US diplomat Richard Holbrooke dies
Tuesday, December 14, 2010
WASHINGTON (AP) — Richard Holbrooke, a brilliant and feisty U.S. diplomat who wrote part of the Pentagon Papers, was the architect of the 1995 Bosnia peace plan and served as President Barack Obama’s special envoy to Pakistan and Afghanistan, died Monday, an administration official said. He was 69.
The official spoke on condition of anonymity because the family had yet to make a formal announcement of Holbrooke’s death.
Holbrooke, whose forceful style earned him nicknames such as “The Bulldozer” or “Raging Bull,” was admitted to the hospital on Friday after becoming ill at the State Department. The former U.S. ambassador to the U.N. had surgery Saturday to repair a tear in his aorta.
Earlier Monday, Obama praised Holbrooke for making America safer.
“He is simply one of the giants of American foreign policy,” Obama said during a holiday reception at the State Department. Obama met briefly with Holbrooke’s family before his remarks.
Secretary of State Hillary Clinton also hailed Holbrooke’s long service earlier in the day.
“He has given nearly 50 years of his life to serving the United States,” Clinton said during a meeting in Canada.
Holbrooke served under every Democratic president from John F. Kennedy to Obama in a lengthy career that began with a foreign service posting in Vietnam in 1962 after graduating from Brown University, and included time as a member of the U.S. delegation to the Paris Peace Talks on Vietnam.
His sizable ego, tenacity and willingness to push hard for diplomatic results won him both admiration and animosity.
“If Richard calls you and asks you for something, just say yes,” former Secretary of State Henry Kissinger once said. “If you say no, you’ll eventually get to yes, but the journey will be very painful.”
He learned to become extremely informed about whatever country he was in, push for an exit strategy and look for ways to get those who live in a country to take increasing responsibility for their own security.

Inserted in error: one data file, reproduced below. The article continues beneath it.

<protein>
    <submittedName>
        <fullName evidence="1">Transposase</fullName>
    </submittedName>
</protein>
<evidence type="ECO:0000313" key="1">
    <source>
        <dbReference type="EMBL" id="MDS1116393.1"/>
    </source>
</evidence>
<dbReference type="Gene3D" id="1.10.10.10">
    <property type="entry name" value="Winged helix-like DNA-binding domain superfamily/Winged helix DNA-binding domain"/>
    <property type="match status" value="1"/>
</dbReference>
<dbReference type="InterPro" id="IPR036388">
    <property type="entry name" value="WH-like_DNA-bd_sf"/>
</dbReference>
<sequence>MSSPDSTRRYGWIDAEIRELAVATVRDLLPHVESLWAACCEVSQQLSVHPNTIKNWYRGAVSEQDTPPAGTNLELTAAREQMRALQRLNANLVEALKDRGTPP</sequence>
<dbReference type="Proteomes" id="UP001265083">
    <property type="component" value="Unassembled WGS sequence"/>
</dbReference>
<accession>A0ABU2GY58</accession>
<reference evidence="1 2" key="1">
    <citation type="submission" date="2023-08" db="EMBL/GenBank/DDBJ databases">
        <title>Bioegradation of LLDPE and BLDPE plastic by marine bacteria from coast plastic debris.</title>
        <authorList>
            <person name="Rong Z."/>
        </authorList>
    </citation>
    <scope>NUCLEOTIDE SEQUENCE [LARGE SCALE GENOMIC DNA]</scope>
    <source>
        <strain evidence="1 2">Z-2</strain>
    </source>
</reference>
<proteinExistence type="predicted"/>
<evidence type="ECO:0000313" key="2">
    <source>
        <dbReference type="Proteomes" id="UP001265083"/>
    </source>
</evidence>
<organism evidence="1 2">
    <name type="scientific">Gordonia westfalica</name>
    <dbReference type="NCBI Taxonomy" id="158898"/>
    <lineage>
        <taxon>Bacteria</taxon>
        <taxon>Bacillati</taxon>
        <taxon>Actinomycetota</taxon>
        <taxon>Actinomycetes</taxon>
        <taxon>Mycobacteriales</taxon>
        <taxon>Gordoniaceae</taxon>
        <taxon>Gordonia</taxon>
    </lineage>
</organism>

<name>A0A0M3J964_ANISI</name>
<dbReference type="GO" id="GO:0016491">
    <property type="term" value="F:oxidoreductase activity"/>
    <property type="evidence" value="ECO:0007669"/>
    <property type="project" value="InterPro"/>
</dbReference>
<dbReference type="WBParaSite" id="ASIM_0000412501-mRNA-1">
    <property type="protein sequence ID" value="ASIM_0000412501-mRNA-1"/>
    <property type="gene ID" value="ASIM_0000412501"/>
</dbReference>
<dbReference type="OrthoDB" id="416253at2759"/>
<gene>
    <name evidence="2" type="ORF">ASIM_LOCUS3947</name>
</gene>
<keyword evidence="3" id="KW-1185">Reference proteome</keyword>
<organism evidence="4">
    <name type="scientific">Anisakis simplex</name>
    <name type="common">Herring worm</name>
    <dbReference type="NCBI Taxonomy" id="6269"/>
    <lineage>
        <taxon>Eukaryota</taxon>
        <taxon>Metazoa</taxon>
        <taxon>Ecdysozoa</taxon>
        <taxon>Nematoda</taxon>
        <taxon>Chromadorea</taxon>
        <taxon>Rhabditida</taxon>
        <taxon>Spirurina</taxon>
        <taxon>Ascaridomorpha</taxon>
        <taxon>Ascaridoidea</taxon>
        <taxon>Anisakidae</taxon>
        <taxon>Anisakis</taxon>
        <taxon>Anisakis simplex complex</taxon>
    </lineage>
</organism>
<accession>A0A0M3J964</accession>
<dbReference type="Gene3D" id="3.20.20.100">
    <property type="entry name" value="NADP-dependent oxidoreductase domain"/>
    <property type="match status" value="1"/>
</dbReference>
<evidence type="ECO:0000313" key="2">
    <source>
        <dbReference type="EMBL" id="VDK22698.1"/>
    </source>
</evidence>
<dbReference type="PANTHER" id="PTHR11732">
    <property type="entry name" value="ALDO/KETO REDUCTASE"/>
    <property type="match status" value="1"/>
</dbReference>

“He’s a bulldog for the globe,” Tim Wirth, president of the United Nations Foundation, once said.
The bearish Holbrooke said he has no qualms about “negotiating with people who do immoral things.”
“If you can prevent the deaths of people still alive, you’re not doing a disservice to those already killed by trying to do so,” he said in 1999.
Born in New York City on April 24, 1941, Richard Charles Albert Holbrooke had an interest in public service from his early years. He was good friends in high school with a son of Dean Rusk and he grew close to the family of the man who would become a secretary of state for presidents Kennedy and Johnson.
One of his signature achievements was brokering the Dayton Peace Accords that ended the war in Bosnia. He detailed the experience of negotiating the deal at an Air Force base near the Ohio city in his 1998 memoir, “To End a War.”
Reflecting on his role as Obama’s special envoy, Holbrooke wrote in The Washington Post in March 2008 that “the conflict in Afghanistan will be far more costly and much, much longer than Americans realize. This war, already in its seventh year, will eventually become the longest in American history, surpassing even Vietnam.”